This book gives us a little more depth in to the Titus story-line. Supposedly this "god" showed up in the beginning of the League's history. It's kind of a retro-active continuity, as it were. He called out a challenge to all the gods of Earth, but none accepted. So he began desecrating anything around the globe that was constructed in worship to them. That's how he gained the attention of the Justice League. But he's one powerful SOB, so he basically handed them all their behinds. But they rallied and pushed him against the ropes. Rather than surrender he offered them a proposition. He offered all of them the actual power of the gods, so they could better fulfill their lives missions. Of course they rejected him, and as a form of punishment he harnessed Hal's power ring and used it to take them all to the surface of the moon. My presumption is to bury them there. Obviously that didn't happen, because that was in the past. And somehow this story is going to teach them how to beat him now. Also, the funny thing about all of this is, all of them barely remember this even happening. I'm guessing that it's an implanted memory from Titus himself. If that's the case, I believe he may have over-reached himself. Next issue is the final chapter, and the final book in this series. Yes this alternative the the regular JLA title has run it's course. That's sad too, because I've really liked the stories here. It's nice to read the JLA book, with as large as it's cast is getting. But it's also nice to see these older stories, and various adaptations of the League throughout the years. I'm guessing, though, that there's going to be another JLA book hitting the shelves sometime soon. The League is just getting to big to contain all the characters, and stories in a single monthly issue. But I guess we'll have to wait and see what happens.
With this issue, the X-Men title changes it's name to . . . X-Men : Legacy. An apropos name considering they are really the only X-Men left to carry on Xavier's dream. But this issue really doesn't deal with them very much. Mostly were dealing with the Marauders. Seeing that Xavier was down, Exodus uses one of his team members to slow down time so they can take Xavier, and get away, without the rest of the X-Men noticing. Exodus, Bennet, has decided that he's going to try to save Xavier. "Xavier's mind is an asset worth saving. The mutant race needs it's champions and protectors . . now more than ever." And Vought admits that she's still in love with him. But Xavier's mind is instinctually fighting him. "Xavier's mind must be thoroughly and comprehensively shattered. Then I can rebuild it." The Sentinel has come along with Bennet, Vought and Cargill to make sure that nothing happens to Charles. However, Sentinel's memory is sketchy because of Malice's possession of her. But she wants to protect Charles because of what he did for her back when she first changed. Exodus finishes his task, but now he's got other problems. Charles isn't exactly brain-dead, but "Catatonic. Amnesiac. Damaged on a level deeper than mere flesh. I took his memories from him for safe-keeping because his damaged brain couldn't contain them. Now . . . he won't accept them back. His mind is inert, beyond a few random memory traces, there's no brain activity at all." Then, on the final page, Eric shows up to offer his assistance. Exodus did say he has to find the right stimulus to kick-start his brain. The rest of the book is spent seeing Charles' memories. The problem is, as we watch them, we also watch them fade away. This book was brilliantly written by Mike Carey. Another author who's done a fantastic job with the characters he's working with. Scot Eaton does the art for the main story, and John Romita Jr does the art for the memory sequences. For the next chapter in the X-men's lives . . Legacy . . this was a great beginning. A superb effort by all the creative talent involved.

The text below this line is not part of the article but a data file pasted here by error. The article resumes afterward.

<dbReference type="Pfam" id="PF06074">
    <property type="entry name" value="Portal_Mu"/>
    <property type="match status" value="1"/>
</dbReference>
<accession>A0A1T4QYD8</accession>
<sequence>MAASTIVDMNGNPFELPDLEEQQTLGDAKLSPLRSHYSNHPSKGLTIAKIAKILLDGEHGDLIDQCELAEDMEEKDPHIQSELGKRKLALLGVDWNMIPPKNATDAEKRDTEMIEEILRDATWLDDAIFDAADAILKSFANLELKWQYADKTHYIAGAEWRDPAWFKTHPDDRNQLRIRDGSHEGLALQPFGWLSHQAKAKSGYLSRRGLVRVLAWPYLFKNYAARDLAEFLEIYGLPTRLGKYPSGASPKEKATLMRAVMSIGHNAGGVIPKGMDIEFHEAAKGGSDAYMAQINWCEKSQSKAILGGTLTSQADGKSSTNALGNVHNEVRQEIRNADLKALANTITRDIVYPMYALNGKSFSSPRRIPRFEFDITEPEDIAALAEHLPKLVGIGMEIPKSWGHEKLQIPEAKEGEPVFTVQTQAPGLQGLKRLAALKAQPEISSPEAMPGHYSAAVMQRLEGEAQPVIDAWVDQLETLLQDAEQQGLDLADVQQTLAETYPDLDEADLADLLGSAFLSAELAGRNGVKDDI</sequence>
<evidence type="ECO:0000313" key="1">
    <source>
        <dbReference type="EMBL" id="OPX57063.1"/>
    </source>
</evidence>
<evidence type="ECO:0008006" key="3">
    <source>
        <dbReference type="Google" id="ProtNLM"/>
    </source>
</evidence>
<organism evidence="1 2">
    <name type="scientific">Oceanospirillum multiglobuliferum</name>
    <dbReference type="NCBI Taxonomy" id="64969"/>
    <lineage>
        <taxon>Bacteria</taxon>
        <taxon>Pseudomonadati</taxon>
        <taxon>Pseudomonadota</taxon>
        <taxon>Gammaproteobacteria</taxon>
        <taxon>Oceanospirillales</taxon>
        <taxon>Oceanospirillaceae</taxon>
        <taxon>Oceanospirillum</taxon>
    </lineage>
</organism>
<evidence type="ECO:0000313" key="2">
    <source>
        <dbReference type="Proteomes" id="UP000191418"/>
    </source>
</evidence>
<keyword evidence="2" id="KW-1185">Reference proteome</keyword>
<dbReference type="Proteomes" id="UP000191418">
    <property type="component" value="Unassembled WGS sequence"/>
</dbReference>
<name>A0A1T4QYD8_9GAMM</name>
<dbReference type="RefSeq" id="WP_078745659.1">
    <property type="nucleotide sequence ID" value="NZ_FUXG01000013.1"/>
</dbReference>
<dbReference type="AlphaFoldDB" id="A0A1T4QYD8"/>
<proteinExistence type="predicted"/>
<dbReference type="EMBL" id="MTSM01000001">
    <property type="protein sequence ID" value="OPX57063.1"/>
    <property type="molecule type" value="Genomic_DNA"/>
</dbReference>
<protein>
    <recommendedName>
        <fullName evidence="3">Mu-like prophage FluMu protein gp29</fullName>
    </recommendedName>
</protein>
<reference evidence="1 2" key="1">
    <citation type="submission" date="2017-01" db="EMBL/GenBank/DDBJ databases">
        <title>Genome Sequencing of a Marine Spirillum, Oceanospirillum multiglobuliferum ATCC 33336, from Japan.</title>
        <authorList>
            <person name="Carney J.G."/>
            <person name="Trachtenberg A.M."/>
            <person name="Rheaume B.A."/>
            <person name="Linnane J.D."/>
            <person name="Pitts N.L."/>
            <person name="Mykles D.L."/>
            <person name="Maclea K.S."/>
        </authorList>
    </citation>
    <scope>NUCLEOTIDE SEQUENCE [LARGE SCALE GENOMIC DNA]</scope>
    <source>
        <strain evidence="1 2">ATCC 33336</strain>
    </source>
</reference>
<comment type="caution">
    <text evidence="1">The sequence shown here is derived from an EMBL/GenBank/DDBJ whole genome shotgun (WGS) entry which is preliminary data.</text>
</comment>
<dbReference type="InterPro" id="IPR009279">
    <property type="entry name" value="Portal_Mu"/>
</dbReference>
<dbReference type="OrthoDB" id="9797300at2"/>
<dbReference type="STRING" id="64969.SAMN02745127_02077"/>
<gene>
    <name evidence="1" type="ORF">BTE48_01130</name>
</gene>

Another great chapter in the life that is Peter Parker . . . Spider-man. This is just a fantastic book. Brian Bendis has done an amazing job here . . ever since day one. And now, our second artist, Stuart Immonen, is putting his brand on the Parker saga. The best part about this book is all the characters. Peter has such a wonderful supporting cast. Even Kenny, who's secretly known Peter's identity for a while, but didn't feel right saying anything about it, unless Peter said something to him. We ended last issue with Liz bursting in to flames and flying off in to the sky. She's got 2 problems here, first she's a mutant. No denying it. She's got the powers to prove it. Second, she's a mutant-phobe. Right or wrong, that's just what she believes. But now . . she is the thing that she most despises. Anyways, Johnny goes off after her. But somehow she sucks the flame from him and he goes diving in the ocean. So . . Bobby goes after her. He is a mutant after all. He can relate. But that's not good enough for Kenny. He tells Peter, "Normally it's all fine and good . . you want to pretend we all don't know who you really are . . . but now she needs your help, man. Your . . your, like, expertise. We've all been in class together, all of us, since second grade. Our whole lives. And she needs your help. I don't care how . . you have to go do it. If you want me to say something in code, like: "You should tell Spider-man to go help her", fine then. Boy, I wish someone would go tell Spider-man to help out his life-long friend who's going through some majorness that, like, only he could help her deal with." Well, he wasn't very eloquent in his request, but . . . it was heart-felt. So Peter and Bobby end up talking to her. Alot! Bobby's trying to explain to her that it's ok to be a mutant. And Peter is trying to get her to see that she's got the opportunity to do great things. But both of them agree that it's all her choice. And they actually get through to her. With a little coaching from Bobby, she starts to fly around like a pro. And, actually, she's loving it. With Bobby and Peter's help though, she's still trying to cope with the reality. They're all up on the side of a sky-scraper talking about it when . . . Magneto shows up. Like I said, I love the characters, and the way they interact. The best part of the whole story, honestly, in the conversation between Liz, Bobby and Peter. It was sincere, heart-felt and realistic. Well . . as realistic as a comic can get. A fantastic issue.